The whole thing should cost around 22,000 euros. "Living in a tiny house means personal freedom for me. I save money on construction and maintenance. I waste less energy, less water and less land."

Those interested can follow the construction on his website; Toczek records up to 100 clicks per day: "The interest is very high. There are many who would like to build a house like this, but are put off by the regulations in Germany."

Toczek makes use of every loophole in the law, no matter how small: "My house is not a house because it has no foundations and no mobile home, only loads on a trailer. In addition, it is on a leased property, on which building law does not apply."

Tiny Houses in Germany

Building consultant Isabella Bosler is equally fascinated by the idea of ​​living in a small space. That is why the building consultant founded the information portal tiny-houses.de: Here she collects information and images of the worldwide tiny house movement. "The response we are getting is enormous," says Bosler. Many people are fascinated by the topic, but very few can imagine actually living like this forever. "We are culturally very different from the people in the USA," says Bosler. "There is more and more the need to live in a more simplified way. Here, too, the trend is towards downsizing. But the typical tiny houses, really tiny houses With around 15 square meters of living space, which may also be mobile, you will look in vain here. " 15 square meters - that is simply not enough space for many Germans. There is also an increasing demand for small houses in Germany. Compared to the tiny houses, they have around 80 square meters of living space.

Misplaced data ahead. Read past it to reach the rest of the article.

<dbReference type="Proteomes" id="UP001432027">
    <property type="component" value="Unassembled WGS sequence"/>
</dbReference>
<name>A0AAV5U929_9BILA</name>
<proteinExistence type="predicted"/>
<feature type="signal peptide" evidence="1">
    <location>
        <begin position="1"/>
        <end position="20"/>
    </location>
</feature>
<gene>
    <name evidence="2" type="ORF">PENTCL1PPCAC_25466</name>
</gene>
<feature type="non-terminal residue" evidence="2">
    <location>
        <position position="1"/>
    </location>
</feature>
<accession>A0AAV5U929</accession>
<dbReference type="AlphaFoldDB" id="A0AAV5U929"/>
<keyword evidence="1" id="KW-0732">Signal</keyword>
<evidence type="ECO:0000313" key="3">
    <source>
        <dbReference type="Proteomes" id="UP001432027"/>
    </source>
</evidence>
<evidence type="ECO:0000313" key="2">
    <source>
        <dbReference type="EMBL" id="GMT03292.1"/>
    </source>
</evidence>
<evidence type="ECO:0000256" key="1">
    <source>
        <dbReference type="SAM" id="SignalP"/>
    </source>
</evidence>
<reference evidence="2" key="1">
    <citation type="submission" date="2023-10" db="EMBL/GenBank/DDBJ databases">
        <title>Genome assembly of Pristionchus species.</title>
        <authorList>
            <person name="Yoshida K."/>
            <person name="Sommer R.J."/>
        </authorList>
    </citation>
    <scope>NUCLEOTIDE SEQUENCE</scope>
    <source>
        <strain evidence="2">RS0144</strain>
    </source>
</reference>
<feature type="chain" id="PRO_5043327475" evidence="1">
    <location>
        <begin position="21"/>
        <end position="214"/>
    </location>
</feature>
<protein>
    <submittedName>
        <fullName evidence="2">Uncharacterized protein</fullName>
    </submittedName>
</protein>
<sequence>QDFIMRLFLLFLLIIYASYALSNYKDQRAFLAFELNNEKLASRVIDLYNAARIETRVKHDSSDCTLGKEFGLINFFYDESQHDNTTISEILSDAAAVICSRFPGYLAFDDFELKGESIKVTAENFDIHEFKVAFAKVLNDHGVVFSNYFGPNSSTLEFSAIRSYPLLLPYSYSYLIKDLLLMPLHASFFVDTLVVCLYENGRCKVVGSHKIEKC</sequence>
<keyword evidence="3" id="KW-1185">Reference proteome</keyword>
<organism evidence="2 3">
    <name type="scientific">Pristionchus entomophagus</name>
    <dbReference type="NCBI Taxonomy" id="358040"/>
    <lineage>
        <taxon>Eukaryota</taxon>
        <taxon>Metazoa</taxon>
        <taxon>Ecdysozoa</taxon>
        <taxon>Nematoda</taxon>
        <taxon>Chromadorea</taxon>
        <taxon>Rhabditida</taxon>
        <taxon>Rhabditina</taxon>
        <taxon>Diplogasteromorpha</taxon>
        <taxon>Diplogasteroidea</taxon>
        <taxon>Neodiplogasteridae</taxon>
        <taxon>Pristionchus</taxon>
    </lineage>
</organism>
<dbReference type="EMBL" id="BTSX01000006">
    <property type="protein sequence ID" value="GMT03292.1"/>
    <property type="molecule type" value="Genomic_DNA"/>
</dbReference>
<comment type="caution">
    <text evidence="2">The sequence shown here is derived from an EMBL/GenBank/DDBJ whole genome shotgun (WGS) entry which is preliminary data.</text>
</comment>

Life in a trailer